The Sophists and the Socratic school dominated the trend of the scientific thought from about the middle of the fifth century to the early fourth century B.C. Our knowledge of this period comes, in general, from the writings of Plato. The Sophists not only thought that the teaching of pure science was degrading but they even attacked it vehemently at times. This condition changed with the advent of Plato who, far from supporting the self-styled ‘masters of wisdom’ philosophers, professed a great love for mathematics. He was interested in scientific principles and methods – in particular in the elemental structure of the universe. If he had his way, ‘there ought to be a law’ which would make the study of mathematics compulsory to all would-be statesmen. Inscribed across the top of his academy was the statement: ‘Nobody should enter who is not a mathematician’.
No man had ever influenced the development of scientific thought for such a long time as had Aristotle, and it is highly unlikely that his record will ever be exceeded. His opinions had withstood the test of time for nearly two millenniums. Admittedly it had some ups and downs during this period but it is still a remarkable achievement. Aristotle was an encyclopaedist, and with the probable exception of Democritus, he was the first encyclopaedist of the human race. Much of our scanty knowledge of the Greek philosophy is handed down to us from his writings. He was a disciple of Plato but he far surpassed his master in every branch of knowledge. This was true to such an extent, that some claim Plato became well known largely because he was the teacher of Aristotle. Plato’s contribution to knowledge was in the form of imaginary conversations between persons. It is often impossible to distinguish historical facts from pure fiction, therein. Aristotle’s approach was entirely different. He almost invariably assembled the opinions of learned men of bygone days and then added his own contributions to them.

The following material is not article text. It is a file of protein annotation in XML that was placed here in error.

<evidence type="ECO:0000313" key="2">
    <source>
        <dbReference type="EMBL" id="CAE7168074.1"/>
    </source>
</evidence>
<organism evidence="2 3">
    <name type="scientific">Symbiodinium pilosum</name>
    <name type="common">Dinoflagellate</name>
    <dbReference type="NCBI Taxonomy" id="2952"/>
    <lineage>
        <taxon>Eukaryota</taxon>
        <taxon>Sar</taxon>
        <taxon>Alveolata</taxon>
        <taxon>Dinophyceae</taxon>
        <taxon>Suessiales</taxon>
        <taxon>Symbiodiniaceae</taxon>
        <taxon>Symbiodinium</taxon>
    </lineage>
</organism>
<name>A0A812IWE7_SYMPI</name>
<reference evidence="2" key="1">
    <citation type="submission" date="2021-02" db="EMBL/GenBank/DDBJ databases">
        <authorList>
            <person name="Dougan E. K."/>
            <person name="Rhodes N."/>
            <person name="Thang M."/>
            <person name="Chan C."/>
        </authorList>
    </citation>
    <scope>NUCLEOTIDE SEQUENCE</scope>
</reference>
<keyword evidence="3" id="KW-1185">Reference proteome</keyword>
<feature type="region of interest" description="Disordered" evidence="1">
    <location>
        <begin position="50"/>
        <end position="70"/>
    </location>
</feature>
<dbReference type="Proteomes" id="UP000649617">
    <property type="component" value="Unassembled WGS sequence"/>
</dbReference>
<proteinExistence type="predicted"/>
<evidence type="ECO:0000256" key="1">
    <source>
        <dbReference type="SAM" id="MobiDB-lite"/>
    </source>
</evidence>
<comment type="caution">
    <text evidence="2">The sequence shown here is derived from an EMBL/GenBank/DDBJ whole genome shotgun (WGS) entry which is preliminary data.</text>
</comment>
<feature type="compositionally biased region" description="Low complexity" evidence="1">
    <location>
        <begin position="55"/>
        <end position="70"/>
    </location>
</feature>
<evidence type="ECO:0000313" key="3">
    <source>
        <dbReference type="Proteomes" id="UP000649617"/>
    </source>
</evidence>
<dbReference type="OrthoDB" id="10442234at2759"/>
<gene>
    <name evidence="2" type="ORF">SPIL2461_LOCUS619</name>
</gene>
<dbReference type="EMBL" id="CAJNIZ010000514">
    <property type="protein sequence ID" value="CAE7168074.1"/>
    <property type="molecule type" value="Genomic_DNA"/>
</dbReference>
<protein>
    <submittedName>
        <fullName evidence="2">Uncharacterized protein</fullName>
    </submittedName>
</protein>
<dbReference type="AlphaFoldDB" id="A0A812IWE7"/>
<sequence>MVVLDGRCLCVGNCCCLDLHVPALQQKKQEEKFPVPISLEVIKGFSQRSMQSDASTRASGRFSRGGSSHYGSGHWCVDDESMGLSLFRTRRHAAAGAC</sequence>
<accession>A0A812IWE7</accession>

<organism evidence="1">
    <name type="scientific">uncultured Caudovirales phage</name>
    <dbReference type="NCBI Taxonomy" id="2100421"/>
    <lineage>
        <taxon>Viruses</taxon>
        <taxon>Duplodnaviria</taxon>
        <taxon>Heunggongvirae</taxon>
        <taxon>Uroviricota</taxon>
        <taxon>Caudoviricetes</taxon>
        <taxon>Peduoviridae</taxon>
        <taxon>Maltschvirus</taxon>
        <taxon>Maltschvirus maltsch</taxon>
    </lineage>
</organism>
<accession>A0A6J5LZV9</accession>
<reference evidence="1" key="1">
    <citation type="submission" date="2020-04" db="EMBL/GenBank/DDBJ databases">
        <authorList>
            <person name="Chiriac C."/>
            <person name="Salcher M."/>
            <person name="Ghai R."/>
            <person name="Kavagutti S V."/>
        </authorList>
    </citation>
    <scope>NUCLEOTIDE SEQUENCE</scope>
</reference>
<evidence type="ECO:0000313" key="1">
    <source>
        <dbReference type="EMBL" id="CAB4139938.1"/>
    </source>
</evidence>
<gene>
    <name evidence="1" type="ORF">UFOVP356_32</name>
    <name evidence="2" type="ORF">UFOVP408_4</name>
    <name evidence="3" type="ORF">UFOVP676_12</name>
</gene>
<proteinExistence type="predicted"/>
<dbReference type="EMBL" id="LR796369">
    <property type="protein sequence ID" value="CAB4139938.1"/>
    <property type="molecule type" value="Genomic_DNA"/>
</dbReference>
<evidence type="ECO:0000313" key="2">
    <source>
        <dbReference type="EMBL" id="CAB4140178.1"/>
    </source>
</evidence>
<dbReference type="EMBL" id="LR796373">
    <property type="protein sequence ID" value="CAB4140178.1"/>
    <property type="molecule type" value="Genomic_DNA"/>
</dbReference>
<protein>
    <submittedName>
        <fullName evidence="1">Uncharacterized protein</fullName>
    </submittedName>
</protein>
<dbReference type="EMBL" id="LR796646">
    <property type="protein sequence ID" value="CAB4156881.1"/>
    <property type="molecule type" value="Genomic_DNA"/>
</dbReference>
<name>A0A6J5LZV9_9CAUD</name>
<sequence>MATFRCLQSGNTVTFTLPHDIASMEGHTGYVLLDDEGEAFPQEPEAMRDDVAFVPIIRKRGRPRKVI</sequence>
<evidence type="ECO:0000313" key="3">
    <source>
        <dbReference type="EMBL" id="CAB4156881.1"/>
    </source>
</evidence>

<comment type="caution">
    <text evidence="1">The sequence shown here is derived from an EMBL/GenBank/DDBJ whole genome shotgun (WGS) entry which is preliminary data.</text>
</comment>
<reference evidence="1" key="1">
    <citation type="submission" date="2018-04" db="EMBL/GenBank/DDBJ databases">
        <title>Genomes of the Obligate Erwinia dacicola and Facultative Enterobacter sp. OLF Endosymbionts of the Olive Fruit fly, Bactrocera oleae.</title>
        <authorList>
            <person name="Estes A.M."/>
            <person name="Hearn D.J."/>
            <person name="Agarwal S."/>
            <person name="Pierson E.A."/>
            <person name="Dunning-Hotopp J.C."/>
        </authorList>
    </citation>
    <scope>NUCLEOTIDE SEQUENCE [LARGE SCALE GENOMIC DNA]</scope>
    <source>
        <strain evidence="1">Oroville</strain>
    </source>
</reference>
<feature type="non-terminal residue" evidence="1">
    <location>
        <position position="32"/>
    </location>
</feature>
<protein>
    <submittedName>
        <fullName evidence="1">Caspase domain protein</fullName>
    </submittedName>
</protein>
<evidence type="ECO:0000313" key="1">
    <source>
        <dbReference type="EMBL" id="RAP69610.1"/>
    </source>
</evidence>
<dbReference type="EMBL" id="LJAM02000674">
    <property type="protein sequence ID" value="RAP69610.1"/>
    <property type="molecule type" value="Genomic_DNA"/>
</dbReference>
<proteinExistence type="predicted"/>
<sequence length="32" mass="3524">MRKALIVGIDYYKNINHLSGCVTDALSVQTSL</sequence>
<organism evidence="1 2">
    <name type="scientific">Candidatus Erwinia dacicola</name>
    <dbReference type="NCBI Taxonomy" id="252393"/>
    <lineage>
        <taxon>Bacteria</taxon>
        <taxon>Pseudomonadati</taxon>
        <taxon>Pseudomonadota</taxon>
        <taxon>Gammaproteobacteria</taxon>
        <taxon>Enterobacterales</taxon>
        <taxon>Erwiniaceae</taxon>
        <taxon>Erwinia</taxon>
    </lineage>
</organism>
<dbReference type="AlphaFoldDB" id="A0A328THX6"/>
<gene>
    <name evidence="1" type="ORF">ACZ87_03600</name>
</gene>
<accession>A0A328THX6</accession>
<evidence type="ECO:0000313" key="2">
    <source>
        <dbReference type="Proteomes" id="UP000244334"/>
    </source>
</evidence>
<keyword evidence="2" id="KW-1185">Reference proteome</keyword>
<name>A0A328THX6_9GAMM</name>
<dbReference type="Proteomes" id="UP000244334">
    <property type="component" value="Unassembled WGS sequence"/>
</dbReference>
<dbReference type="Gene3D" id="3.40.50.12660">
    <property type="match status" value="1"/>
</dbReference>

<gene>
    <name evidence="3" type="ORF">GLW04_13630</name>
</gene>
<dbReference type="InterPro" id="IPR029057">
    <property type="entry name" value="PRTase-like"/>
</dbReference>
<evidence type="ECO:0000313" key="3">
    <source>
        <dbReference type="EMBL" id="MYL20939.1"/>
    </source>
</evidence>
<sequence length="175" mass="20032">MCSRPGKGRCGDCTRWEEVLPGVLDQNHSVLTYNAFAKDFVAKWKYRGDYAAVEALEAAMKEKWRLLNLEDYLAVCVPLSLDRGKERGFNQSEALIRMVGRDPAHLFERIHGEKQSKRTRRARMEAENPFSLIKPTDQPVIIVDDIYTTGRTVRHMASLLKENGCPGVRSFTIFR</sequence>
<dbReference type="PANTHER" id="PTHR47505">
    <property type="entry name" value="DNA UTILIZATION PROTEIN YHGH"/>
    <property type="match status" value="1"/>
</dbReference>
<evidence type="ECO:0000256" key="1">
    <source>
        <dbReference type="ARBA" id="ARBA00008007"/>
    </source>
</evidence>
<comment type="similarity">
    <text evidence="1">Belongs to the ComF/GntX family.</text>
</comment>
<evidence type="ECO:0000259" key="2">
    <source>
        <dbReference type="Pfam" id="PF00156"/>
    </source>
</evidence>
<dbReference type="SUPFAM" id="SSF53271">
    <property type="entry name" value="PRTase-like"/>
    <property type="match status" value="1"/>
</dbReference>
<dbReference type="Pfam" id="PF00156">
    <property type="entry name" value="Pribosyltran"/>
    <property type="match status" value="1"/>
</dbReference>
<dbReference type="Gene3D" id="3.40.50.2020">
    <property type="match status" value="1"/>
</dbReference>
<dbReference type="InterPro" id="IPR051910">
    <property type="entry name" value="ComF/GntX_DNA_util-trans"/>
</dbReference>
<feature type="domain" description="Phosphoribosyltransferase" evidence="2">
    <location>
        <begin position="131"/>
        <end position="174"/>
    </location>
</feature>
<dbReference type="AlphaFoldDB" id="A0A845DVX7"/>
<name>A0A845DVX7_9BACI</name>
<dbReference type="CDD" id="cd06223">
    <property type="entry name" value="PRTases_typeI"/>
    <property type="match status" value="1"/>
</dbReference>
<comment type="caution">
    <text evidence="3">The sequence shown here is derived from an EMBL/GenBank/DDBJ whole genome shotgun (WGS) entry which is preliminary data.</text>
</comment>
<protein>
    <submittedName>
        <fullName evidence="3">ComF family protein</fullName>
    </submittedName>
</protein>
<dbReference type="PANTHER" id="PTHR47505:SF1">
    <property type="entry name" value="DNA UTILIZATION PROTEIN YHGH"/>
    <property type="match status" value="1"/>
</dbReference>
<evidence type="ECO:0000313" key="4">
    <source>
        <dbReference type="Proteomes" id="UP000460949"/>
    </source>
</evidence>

In this chapter Plato’s and Aristotle’s contributions to the development of the science of hydrology will be briefly examined.
By Asit K. Biswas, Chapter 3 of the book: History of Hydrology, 1970, North-Holland Publishing Company, Amsterdam.